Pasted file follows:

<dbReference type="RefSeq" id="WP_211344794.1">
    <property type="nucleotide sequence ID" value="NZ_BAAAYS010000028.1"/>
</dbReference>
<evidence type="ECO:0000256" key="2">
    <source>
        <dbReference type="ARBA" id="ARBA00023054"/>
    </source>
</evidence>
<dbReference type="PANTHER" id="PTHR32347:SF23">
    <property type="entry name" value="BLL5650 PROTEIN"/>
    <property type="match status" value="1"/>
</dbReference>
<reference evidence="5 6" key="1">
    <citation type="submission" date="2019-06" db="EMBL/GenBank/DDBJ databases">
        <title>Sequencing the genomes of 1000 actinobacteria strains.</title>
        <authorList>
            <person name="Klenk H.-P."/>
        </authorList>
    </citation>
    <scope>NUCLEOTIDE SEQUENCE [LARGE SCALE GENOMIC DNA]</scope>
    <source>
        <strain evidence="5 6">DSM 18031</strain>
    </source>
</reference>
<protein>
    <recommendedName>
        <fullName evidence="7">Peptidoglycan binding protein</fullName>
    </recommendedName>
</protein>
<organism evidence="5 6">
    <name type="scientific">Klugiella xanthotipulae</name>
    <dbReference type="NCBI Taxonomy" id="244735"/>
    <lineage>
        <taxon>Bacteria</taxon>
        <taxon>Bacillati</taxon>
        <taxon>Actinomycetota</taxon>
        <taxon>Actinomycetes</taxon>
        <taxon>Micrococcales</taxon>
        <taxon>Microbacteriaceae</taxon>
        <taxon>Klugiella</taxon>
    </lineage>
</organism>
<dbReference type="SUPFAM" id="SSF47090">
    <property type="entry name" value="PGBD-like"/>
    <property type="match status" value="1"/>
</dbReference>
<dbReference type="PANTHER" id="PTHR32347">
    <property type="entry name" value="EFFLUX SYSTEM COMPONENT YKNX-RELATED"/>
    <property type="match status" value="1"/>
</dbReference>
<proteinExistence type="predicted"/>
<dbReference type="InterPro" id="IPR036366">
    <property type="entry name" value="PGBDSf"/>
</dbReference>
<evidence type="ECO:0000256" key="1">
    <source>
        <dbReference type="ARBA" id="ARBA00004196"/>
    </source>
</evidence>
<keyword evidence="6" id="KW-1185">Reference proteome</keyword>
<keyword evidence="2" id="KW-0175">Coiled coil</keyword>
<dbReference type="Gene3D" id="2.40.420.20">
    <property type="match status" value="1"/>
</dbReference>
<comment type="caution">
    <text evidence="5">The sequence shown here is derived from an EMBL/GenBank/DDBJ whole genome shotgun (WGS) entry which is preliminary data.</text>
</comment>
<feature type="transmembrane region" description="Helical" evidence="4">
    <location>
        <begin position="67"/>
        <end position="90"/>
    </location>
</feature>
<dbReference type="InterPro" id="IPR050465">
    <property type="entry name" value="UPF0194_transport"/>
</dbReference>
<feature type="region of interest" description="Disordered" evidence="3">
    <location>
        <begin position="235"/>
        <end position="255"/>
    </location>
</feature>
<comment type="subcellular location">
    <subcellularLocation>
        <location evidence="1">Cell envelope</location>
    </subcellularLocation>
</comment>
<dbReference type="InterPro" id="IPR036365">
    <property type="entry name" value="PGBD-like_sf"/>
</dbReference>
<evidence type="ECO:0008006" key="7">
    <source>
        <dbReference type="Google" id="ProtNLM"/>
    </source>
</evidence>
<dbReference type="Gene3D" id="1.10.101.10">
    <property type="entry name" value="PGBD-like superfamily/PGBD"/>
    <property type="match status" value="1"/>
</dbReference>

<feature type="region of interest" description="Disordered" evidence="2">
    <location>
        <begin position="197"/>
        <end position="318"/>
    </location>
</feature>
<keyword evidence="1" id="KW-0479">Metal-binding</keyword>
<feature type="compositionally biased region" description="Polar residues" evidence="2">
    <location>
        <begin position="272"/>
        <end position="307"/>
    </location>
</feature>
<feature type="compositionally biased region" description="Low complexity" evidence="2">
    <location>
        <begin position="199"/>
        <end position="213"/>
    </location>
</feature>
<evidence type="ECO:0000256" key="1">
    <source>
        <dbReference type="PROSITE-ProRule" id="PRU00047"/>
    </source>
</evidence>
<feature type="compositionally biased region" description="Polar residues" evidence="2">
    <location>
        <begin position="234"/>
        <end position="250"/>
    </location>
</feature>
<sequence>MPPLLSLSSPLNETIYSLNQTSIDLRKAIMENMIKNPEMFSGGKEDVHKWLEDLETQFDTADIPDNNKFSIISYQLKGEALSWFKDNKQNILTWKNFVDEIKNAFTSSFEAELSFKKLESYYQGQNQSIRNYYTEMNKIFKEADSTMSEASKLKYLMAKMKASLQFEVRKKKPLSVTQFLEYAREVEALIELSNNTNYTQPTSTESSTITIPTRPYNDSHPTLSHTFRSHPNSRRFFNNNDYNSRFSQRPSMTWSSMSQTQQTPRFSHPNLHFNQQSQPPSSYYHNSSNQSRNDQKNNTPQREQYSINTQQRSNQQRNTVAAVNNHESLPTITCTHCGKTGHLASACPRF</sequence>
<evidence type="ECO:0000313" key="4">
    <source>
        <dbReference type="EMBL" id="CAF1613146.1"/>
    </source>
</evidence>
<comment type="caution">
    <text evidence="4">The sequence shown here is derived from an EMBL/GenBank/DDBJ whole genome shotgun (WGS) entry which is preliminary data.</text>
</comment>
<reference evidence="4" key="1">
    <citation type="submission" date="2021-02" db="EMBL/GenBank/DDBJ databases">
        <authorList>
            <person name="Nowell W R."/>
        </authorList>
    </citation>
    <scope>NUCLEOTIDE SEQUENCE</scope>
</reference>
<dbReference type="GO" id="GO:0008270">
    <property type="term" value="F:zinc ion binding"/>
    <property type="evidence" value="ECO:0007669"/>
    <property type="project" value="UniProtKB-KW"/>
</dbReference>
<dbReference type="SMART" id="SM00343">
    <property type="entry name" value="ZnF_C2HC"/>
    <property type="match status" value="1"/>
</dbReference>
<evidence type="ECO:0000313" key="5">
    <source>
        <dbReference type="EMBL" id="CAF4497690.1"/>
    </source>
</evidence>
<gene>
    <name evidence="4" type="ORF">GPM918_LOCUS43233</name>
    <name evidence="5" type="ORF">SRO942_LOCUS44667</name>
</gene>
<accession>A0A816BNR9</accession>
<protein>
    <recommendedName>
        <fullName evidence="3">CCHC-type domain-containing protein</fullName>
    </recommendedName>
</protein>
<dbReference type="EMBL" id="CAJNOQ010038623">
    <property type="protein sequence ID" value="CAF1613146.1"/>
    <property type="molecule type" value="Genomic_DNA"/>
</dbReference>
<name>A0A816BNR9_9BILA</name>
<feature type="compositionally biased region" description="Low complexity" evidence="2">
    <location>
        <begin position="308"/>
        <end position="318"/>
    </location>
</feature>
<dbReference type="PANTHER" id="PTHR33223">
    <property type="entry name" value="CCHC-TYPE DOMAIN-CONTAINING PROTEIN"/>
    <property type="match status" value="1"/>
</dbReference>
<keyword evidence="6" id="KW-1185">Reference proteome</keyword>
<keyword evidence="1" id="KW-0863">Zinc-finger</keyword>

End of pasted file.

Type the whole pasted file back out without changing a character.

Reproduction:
<dbReference type="RefSeq" id="WP_211344794.1">
    <property type="nucleotide sequence ID" value="NZ_BAAAYS010000028.1"/>
</dbReference>
<evidence type="ECO:0000256" key="2">
    <source>
        <dbReference type="ARBA" id="ARBA00023054"/>
    </source>
</evidence>
<dbReference type="PANTHER" id="PTHR32347:SF23">
    <property type="entry name" value="BLL5650 PROTEIN"/>
    <property type="match status" value="1"/>
</dbReference>
<reference evidence="5 6" key="1">
    <citation type="submission" date="2019-06" db="EMBL/GenBank/DDBJ databases">
        <title>Sequencing the genomes of 1000 actinobacteria strains.</title>
        <authorList>
            <person name="Klenk H.-P."/>
        </authorList>
    </citation>
    <scope>NUCLEOTIDE SEQUENCE [LARGE SCALE GENOMIC DNA]</scope>
    <source>
        <strain evidence="5 6">DSM 18031</strain>
    </source>
</reference>
<protein>
    <recommendedName>
        <fullName evidence="7">Peptidoglycan binding protein</fullName>
    </recommendedName>
</protein>
<organism evidence="5 6">
    <name type="scientific">Klugiella xanthotipulae</name>
    <dbReference type="NCBI Taxonomy" id="244735"/>
    <lineage>
        <taxon>Bacteria</taxon>
        <taxon>Bacillati</taxon>
        <taxon>Actinomycetota</taxon>
        <taxon>Actinomycetes</taxon>
        <taxon>Micrococcales</taxon>
        <taxon>Microbacteriaceae</taxon>
        <taxon>Klugiella</taxon>
    </lineage>
</organism>
<dbReference type="SUPFAM" id="SSF47090">
    <property type="entry name" value="PGBD-like"/>
    <property type="match status" value="1"/>
</dbReference>
<dbReference type="PANTHER" id="PTHR32347">
    <property type="entry name" value="EFFLUX SYSTEM COMPONENT YKNX-RELATED"/>
    <property type="match status" value="1"/>
</dbReference>
<proteinExistence type="predicted"/>
<dbReference type="InterPro" id="IPR036366">
    <property type="entry name" value="PGBDSf"/>
</dbReference>
<evidence type="ECO:0000256" key="1">
    <source>
        <dbReference type="ARBA" id="ARBA00004196"/>
    </source>
</evidence>
<keyword evidence="6" id="KW-1185">Reference proteome</keyword>
<keyword evidence="2" id="KW-0175">Coiled coil</keyword>
<dbReference type="Gene3D" id="2.40.420.20">
    <property type="match status" value="1"/>
</dbReference>
<comment type="caution">
    <text evidence="5">The sequence shown here is derived from an EMBL/GenBank/DDBJ whole genome shotgun (WGS) entry which is preliminary data.</text>
</comment>
<feature type="transmembrane region" description="Helical" evidence="4">
    <location>
        <begin position="67"/>
        <end position="90"/>
    </location>
</feature>
<dbReference type="InterPro" id="IPR050465">
    <property type="entry name" value="UPF0194_transport"/>
</dbReference>
<feature type="region of interest" description="Disordered" evidence="3">
    <location>
        <begin position="235"/>
        <end position="255"/>
    </location>
</feature>
<comment type="subcellular location">
    <subcellularLocation>
        <location evidence="1">Cell envelope</location>
    </subcellularLocation>
</comment>
<dbReference type="InterPro" id="IPR036365">
    <property type="entry name" value="PGBD-like_sf"/>
</dbReference>
<evidence type="ECO:0008006" key="7">
    <source>
        <dbReference type="Google" id="ProtNLM"/>
    </source>
</evidence>
<dbReference type="Gene3D" id="1.10.101.10">
    <property type="entry name" value="PGBD-like superfamily/PGBD"/>
    <property type="match status" value="1"/>
</dbReference>

<feature type="region of interest" description="Disordered" evidence="2">
    <location>
        <begin position="197"/>
        <end position="318"/>
    </location>
</feature>
<keyword evidence="1" id="KW-0479">Metal-binding</keyword>
<feature type="compositionally biased region" description="Polar residues" evidence="2">
    <location>
        <begin position="272"/>
        <end position="307"/>
    </location>
</feature>
<feature type="compositionally biased region" description="Low complexity" evidence="2">
    <location>
        <begin position="199"/>
        <end position="213"/>
    </location>
</feature>
<evidence type="ECO:0000256" key="1">
    <source>
        <dbReference type="PROSITE-ProRule" id="PRU00047"/>
    </source>
</evidence>
<feature type="compositionally biased region" description="Polar residues" evidence="2">
    <location>
        <begin position="234"/>
        <end position="250"/>
    </location>
</feature>
<sequence>MPPLLSLSSPLNETIYSLNQTSIDLRKAIMENMIKNPEMFSGGKEDVHKWLEDLETQFDTADIPDNNKFSIISYQLKGEALSWFKDNKQNILTWKNFVDEIKNAFTSSFEAELSFKKLESYYQGQNQSIRNYYTEMNKIFKEADSTMSEASKLKYLMAKMKASLQFEVRKKKPLSVTQFLEYAREVEALIELSNNTNYTQPTSTESSTITIPTRPYNDSHPTLSHTFRSHPNSRRFFNNNDYNSRFSQRPSMTWSSMSQTQQTPRFSHPNLHFNQQSQPPSSYYHNSSNQSRNDQKNNTPQREQYSINTQQRSNQQRNTVAAVNNHESLPTITCTHCGKTGHLASACPRF</sequence>
<evidence type="ECO:0000313" key="4">
    <source>
        <dbReference type="EMBL" id="CAF1613146.1"/>
    </source>
</evidence>
<comment type="caution">
    <text evidence="4">The sequence shown here is derived from an EMBL/GenBank/DDBJ whole genome shotgun (WGS) entry which is preliminary data.</text>
</comment>
<reference evidence="4" key="1">
    <citation type="submission" date="2021-02" db="EMBL/GenBank/DDBJ databases">
        <authorList>
            <person name="Nowell W R."/>
        </authorList>
    </citation>
    <scope>NUCLEOTIDE SEQUENCE</scope>
</reference>
<dbReference type="GO" id="GO:0008270">
    <property type="term" value="F:zinc ion binding"/>
    <property type="evidence" value="ECO:0007669"/>
    <property type="project" value="UniProtKB-KW"/>
</dbReference>
<dbReference type="SMART" id="SM00343">
    <property type="entry name" value="ZnF_C2HC"/>
    <property type="match status" value="1"/>
</dbReference>
<evidence type="ECO:0000313" key="5">
    <source>
        <dbReference type="EMBL" id="CAF4497690.1"/>
    </source>
</evidence>
<gene>
    <name evidence="4" type="ORF">GPM918_LOCUS43233</name>
    <name evidence="5" type="ORF">SRO942_LOCUS44667</name>
</gene>
<accession>A0A816BNR9</accession>
<protein>
    <recommendedName>
        <fullName evidence="3">CCHC-type domain-containing protein</fullName>
    </recommendedName>
</protein>
<dbReference type="EMBL" id="CAJNOQ010038623">
    <property type="protein sequence ID" value="CAF1613146.1"/>
    <property type="molecule type" value="Genomic_DNA"/>
</dbReference>
<name>A0A816BNR9_9BILA</name>
<feature type="compositionally biased region" description="Low complexity" evidence="2">
    <location>
        <begin position="308"/>
        <end position="318"/>
    </location>
</feature>
<dbReference type="PANTHER" id="PTHR33223">
    <property type="entry name" value="CCHC-TYPE DOMAIN-CONTAINING PROTEIN"/>
    <property type="match status" value="1"/>
</dbReference>
<keyword evidence="6" id="KW-1185">Reference proteome</keyword>
<keyword evidence="1" id="KW-0863">Zinc-finger</keyword>